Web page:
Smoking is a common cause of diseases related to your heart, blood vessels as well as arteries. Some of these diseases include arteriosclerotic peripheral vascular disease, coronary heart disease, stroke, and sudden death. Research also indicates that smoking enhances your chances of contracting coronary heart disease by up to three or four times. And besides the existing conditions such as high cholesterol levels and high blood pressure, smoking is one of the major risk factors that result in the development of coronary heart disease. The relationship between sudden death and smoking can be elaborated through the uncoordinated contraction of the fibers in the ventricles. Smoking has been proven to boost heart rate, blood pressure as well as the levels of carbon monoxide in your blood. What’s more, smoking not only makes your blood somewhat stickier, but also increases the level of cholesterol in your blood. All these things put additional pressure on the circulatory system and the heart, in particular, enhancing the chances of blood clots forming and ultimately blocking the arteries that are naturally narrow and rigid.

Along with lung cancer, passive smoking can potentially increase your risk of suffering coronary heart disease. Based on a US and UK study, ASH (Action on Smoking) projects that nearly 12,000 incidences of heart disease annually are attributed to passive smoking. The other monumental impact of smoking includes an increased probability of developing conditions such as irregular heartbeat, atherosclerosis, increased coronary artery spasm, increased thrombosis, and decreased oxygen delivery. Apart from atherosclerosis, the other conditions are reversible after one quits smoking. Ardent smokers can minimize their chances of suffering heart disease by quitting smoking.

Clinical research has proven that after one quits smoking, his/her risk of suffering a heart attack becomes more or less like that of a non-smoker. Also, for individuals who have previously suffered a heart attack, stopping smoking for two years can potentially reduce their risk of another attack by up to 20% for light smokers and 60% for smoking addicts. To be more precise, light smokers are individuals who smoke at most ten cigarettes daily whereas heavy smokers are those who smoke nearly forty cigarettes daily.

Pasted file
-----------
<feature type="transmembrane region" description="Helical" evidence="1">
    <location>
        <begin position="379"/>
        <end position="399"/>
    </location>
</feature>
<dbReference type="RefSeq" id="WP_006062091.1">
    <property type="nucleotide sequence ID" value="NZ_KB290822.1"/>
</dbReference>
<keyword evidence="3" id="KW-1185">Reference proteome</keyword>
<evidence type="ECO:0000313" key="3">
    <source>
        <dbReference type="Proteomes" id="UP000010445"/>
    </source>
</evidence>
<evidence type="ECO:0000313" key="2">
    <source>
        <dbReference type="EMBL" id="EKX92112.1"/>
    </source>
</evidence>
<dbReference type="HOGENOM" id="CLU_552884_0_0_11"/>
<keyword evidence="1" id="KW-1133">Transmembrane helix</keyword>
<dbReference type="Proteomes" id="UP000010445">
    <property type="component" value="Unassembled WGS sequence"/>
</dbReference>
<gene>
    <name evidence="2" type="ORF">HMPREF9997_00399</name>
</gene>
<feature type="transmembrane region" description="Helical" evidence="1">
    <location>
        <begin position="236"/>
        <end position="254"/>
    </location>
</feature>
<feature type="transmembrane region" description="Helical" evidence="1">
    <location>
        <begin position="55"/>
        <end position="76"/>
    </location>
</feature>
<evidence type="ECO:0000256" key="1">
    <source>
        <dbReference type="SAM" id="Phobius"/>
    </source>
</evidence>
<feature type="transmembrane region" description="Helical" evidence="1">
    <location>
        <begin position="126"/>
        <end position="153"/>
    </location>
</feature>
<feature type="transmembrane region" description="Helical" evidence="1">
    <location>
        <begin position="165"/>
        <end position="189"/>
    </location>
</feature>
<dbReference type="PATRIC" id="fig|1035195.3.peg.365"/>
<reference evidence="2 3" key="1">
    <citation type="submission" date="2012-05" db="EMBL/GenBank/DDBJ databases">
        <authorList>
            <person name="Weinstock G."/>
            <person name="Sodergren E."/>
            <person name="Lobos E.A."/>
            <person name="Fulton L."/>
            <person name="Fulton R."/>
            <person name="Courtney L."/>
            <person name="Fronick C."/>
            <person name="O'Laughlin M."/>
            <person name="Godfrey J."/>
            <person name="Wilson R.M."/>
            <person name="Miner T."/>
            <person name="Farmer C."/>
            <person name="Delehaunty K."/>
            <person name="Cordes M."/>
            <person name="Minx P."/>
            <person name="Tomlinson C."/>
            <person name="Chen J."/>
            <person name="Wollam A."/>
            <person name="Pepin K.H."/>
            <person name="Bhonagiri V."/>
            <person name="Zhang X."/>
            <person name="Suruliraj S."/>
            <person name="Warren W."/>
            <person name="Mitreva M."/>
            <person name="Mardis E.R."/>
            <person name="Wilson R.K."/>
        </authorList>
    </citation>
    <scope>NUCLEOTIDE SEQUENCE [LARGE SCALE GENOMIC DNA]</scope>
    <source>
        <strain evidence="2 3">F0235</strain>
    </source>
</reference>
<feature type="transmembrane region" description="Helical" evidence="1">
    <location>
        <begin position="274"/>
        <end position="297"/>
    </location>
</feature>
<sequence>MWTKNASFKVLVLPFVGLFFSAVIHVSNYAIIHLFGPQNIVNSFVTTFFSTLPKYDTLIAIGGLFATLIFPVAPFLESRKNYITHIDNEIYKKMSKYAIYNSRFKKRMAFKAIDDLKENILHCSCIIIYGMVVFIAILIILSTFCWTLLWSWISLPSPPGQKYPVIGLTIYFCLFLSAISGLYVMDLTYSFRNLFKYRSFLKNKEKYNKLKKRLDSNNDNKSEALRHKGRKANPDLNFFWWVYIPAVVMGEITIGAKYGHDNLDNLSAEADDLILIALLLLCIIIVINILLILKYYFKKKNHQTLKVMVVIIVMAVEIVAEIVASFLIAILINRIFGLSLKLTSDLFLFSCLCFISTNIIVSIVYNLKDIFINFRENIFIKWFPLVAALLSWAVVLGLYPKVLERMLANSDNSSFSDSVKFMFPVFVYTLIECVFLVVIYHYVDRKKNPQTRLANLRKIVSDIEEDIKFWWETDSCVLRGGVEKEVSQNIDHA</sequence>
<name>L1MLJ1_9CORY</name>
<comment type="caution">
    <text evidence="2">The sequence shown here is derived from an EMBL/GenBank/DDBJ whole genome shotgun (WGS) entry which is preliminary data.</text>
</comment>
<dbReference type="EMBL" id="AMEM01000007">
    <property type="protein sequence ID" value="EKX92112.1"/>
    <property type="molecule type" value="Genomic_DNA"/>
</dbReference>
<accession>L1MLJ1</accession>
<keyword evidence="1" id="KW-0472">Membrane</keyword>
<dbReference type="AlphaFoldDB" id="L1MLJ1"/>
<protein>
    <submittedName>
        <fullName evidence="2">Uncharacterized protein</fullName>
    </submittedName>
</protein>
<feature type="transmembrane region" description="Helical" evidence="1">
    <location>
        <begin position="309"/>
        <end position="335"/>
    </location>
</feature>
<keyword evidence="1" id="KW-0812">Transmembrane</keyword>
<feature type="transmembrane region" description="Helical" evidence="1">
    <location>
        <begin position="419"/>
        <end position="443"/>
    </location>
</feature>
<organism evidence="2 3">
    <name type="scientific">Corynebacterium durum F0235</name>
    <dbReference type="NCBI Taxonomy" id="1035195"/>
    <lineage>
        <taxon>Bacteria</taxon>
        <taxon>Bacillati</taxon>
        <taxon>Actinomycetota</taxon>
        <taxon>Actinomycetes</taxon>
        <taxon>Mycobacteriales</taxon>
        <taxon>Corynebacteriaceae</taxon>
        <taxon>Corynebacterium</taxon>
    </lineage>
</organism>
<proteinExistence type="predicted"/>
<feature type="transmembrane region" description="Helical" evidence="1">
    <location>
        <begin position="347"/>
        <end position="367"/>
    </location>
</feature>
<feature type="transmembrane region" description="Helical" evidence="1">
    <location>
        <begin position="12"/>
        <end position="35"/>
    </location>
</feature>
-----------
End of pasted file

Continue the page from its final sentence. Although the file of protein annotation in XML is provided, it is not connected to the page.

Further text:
Non-malignant Lung conditions

Non-malignant respiratory disease and lung cancer are responsible for 25% of all smoking-related fatalities whereas 20% are caused by chronic obstructive pulmonary diseases, such as emphysema and bronchitis. American male smokers are between 4 and 25 times more likely to die from bronchitis and emphysema than their non-smoking counterparts. In the beginning, younger smokers usually begin to experience breathing difficulties. These conditions usually progress gradually, making your inhalation process more difficult as the lung’s airways get narrowed and the air sacs damaged by smoke. This simply means that your body will experience lots of difficulties taking in oxygen. And while the state of breathlessness is not always life-threatening unless half of the lung gets damaged, the fact is that the damage already exists and your body won’t function optimally even if you stop smoking.

Of course, your condition will likely worsen if you don’t quit smoking. Smoking is the leading cause of all these problems, leading to nearly 80% of fatalities from obstructive lung disease. On a positive note though, abstinence from smoking causes a remarkable reduction in your respiratory symptoms. Though studies suggest that your body won’t revert to its original tip-top condition, quitting smoking remains a key factor in slowing down COPD progression. It is worth noting that another type of respiratory disease is pneumonia, a condition that is relatively more common among those who smoke. Pneumonia is more likely to become life-threatening. In the United Kingdom, smoke-induced pneumonia caused close to 10,000 fatalities.

Oral and laryngeal cancers:

Nearly fifty to seventy percent of oral and laryngeal cancer fatalities and linked to smoking. And this risk is known to increase as the number of cigarettes increases. Studies have shown that heavy smokers are between 20 and 30 times more likely to die from laryngeal cancer compared to their non-smoking counterparts.

Oesophageal cancer: